Lately, we’ve been thinking a lot about mentorship and the value of having someone who’s looking out for you and advocating for your success. Without our mentors, in the early years of our legal career we would’ve been lost in the substantive, technical, and interpersonal aspects of law firm practice. The right mentor can change everything.
This week, if you haven’t already done so, think about selecting a mentor for your career. Your success depends on it.
When choosing your mentor, keep the following guidelines in mind:
1. Choose someone internal.
Your mentor should be someone internal (and not your uncle who’s a lawyer in the Cayman Islands). Your mentor should be in a position to help you decipher and navigate your specific office dynamics.
2. Choose someone in your practice group.
Choosing a mentor in your specific practice group will ensure that your mentor can help you on a day-to-day basis with any substantive questions you may have. Your mentor may also prove to be a good source of work when you’re slow.
3. Choose someone who’s trustworthy.
From time to time, you’ll have to rely on your mentor to help you negotiate sensitive issues, whether personal or legal practice related. Your mentor must be someone you can trust. While trust is a difficult thing to gauge at first, seek out someone who doesn’t gossip or speak badly of others. This is the type of mentor who will keep your confidences as well.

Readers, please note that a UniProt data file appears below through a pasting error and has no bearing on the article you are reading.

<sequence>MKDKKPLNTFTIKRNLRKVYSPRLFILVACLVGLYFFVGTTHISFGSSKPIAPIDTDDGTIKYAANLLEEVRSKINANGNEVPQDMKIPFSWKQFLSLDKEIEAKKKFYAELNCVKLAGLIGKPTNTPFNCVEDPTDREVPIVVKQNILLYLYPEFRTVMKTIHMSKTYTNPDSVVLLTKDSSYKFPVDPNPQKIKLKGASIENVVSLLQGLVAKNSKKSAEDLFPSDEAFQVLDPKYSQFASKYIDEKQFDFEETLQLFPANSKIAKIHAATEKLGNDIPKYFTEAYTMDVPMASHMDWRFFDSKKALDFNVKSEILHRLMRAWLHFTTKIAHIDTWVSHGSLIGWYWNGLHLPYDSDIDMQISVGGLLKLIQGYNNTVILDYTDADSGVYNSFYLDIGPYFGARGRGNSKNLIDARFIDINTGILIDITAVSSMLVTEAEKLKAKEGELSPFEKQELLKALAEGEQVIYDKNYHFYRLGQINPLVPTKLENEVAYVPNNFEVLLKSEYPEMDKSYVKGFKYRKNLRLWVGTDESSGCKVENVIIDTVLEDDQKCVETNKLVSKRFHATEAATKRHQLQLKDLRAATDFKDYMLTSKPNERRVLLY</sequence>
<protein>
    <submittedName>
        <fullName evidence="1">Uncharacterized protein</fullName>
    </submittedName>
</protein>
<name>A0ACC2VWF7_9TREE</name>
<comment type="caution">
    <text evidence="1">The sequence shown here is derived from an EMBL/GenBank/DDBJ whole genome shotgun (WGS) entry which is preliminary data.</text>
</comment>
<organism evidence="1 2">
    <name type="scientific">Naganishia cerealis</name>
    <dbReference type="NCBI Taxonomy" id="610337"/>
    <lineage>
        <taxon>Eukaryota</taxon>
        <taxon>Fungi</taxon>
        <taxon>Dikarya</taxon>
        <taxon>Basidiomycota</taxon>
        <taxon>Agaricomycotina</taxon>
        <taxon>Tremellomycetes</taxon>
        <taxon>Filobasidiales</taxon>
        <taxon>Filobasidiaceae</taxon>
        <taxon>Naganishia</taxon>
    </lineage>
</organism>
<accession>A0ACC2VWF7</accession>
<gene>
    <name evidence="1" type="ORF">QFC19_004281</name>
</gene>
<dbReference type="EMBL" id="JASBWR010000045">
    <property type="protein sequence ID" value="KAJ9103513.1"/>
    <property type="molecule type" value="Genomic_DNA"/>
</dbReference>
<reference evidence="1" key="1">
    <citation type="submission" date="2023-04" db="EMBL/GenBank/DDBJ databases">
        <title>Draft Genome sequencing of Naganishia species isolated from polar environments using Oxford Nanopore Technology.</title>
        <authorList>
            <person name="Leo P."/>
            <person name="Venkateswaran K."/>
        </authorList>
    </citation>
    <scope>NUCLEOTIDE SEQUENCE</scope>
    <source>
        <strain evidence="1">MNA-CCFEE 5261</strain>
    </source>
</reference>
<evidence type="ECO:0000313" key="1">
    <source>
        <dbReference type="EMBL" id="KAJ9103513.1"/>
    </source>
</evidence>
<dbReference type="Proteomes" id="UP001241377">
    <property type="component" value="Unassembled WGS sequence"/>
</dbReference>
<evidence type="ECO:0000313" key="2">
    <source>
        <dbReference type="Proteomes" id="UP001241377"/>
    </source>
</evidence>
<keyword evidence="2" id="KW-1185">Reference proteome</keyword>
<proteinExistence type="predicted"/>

4. Choose someone sociable.
The best mentors are sociable and well-liked in your office. If your mentor is an outsider, he or she will likely not be in a good position to help you understand and integrate into your firm or other legal practice.
5. Choose someone reasonably busy.
While this may sound counterintuitive, you want a mentor who’s well-regarded from a work standpoint. As mentioned above, a busy mentor will prove to be a good source of work as well. (Of course, when relying on your mentor, whether your mentor is busy or not, be mindful and respectful of his or her time.)
6. Choose someone who’s been in your office for five or more years.
It’s important that your mentor actually understand your substantive legal practice as well as the office in which you practice. In fewer than five years, it’s difficult to have a comprehensive understanding of either of these things.
Make an effort to secure mentorship early in your career, and strive to be a mentor to someone more junior to you down the line.
Want more inside tips on thriving in your legal practice? Buy Desiree’s book, Thrive – A New Lawyer’s Guide to Law Firm Practice.
This post originally appeared on Houseofmarbury.com.
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